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The Canterville Ghost Margaret O’Brien teaches her distant cousin Robert Young about noblesse oblige when American troops are bivouacked a her family’s ancestral home. It turns out their mutual ancestor is staying there, too, a ghost (Charles Laughton) who has to show some courage before he can go to heaven.

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Ghostbusters Bill Murray, Dan Aykroyd, Harold Ramis, and Ernie Hudson battle a number of ectoplasmic manifestations in this classic comedy (soon to be remade with an all-female team).

13 Ghosts People often ask me if I’ve ever walked out of a movie. The answer is: just once, and it was this movie when I was 9. I was a little freaked out by the special glasses you had to wear to see the ghosts, but it was when the Ouija board pointer was lifted off the board by a ghost that I turned to my mother and said, “I have to go home now.” I’ve since developed real affection for all of William Castle’s films, including this one.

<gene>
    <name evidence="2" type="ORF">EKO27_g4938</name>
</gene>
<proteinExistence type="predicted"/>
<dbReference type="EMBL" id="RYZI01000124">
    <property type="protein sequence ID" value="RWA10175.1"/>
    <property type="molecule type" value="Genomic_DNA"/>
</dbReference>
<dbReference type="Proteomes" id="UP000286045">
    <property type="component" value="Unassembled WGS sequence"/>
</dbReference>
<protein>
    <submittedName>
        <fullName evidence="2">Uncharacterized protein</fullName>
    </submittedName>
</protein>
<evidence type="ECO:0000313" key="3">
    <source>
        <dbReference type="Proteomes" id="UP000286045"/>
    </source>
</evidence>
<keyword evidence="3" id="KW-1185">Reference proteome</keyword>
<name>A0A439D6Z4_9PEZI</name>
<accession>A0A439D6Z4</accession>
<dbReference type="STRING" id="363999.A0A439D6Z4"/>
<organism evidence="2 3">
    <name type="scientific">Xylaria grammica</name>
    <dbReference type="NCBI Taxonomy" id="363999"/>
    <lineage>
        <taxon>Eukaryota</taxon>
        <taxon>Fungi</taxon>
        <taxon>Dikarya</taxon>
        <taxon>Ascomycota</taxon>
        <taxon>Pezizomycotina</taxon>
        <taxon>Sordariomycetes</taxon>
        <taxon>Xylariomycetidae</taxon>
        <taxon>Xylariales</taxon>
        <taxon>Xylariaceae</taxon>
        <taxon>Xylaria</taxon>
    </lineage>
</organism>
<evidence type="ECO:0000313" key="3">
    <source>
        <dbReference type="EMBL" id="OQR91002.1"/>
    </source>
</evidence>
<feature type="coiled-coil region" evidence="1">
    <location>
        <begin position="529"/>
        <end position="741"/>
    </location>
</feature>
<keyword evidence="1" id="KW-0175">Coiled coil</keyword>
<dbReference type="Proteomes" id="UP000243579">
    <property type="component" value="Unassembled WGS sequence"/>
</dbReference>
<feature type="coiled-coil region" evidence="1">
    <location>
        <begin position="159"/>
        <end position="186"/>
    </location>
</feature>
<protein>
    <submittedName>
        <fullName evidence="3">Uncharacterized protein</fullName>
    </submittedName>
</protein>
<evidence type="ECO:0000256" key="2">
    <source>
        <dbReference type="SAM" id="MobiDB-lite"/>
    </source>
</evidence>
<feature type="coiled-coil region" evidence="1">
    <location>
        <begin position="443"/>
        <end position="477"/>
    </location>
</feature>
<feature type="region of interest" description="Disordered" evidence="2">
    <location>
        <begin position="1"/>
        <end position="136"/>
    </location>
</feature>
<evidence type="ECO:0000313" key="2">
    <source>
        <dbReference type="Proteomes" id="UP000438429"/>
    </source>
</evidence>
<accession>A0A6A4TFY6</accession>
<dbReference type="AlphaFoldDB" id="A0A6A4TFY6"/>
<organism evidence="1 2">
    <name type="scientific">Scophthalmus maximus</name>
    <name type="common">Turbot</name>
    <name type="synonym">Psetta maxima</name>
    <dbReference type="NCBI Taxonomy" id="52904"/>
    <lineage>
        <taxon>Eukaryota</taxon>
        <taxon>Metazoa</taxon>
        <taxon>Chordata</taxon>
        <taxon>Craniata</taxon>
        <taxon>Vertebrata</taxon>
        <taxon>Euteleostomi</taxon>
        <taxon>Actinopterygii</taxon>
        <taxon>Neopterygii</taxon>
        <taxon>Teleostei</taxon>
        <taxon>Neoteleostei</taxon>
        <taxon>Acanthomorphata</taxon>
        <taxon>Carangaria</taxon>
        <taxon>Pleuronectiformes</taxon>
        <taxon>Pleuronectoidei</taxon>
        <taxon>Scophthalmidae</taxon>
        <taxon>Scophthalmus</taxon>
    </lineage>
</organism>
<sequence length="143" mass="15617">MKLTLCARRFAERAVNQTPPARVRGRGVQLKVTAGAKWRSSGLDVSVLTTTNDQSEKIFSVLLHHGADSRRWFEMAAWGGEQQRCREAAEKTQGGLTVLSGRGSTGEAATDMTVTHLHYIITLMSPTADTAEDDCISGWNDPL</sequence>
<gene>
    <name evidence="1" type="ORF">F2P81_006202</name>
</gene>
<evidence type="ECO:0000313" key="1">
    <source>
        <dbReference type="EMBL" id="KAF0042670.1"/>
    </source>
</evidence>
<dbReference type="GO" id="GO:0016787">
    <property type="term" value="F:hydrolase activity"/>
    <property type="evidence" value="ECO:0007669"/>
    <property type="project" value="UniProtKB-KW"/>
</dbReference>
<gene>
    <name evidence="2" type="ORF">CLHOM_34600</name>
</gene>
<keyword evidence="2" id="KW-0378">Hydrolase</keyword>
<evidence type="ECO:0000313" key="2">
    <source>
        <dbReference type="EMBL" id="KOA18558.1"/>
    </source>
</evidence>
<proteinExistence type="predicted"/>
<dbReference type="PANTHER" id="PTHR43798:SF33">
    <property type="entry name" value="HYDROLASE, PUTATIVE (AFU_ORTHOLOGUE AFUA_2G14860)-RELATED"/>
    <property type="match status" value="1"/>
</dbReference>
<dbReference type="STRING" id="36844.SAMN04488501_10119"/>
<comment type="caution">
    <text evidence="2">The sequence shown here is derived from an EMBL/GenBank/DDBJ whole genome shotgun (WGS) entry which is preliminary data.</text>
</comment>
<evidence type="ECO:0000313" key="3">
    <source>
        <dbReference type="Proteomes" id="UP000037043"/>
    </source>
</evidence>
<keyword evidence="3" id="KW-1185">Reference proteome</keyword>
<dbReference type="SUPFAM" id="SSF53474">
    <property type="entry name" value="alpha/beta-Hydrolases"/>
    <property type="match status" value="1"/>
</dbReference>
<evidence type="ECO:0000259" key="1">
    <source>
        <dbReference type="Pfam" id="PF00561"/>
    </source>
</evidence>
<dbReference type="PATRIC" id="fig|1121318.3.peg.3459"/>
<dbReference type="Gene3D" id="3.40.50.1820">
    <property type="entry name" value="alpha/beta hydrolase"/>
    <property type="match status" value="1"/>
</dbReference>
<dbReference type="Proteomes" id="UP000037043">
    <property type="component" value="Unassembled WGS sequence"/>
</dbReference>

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A Christmas Carol by Charles Dickens is my favorite Christmas story and I love just about every version, but I think the best is the one starring Alistair Sim.

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Pirates of Caribbean: Curse of Black Pearl “You best start believing in ghost stories, Miss Turner… you’re in one!” Geoffrey Rush is the ghost captain of a pirate ship with a ghost crew in this rollicking adventure inspired by the Disney theme park ride.

The Ghost and Mr. Chicken Don Knotts is the nervous aspiring reporter assigned to spend the night in a haunted house. Or is it?

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The Haunting Julie Harris stars in this classic of psychological horror about investigators who spend the night in a haunted house.

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Copyright 1947 20th Century Fox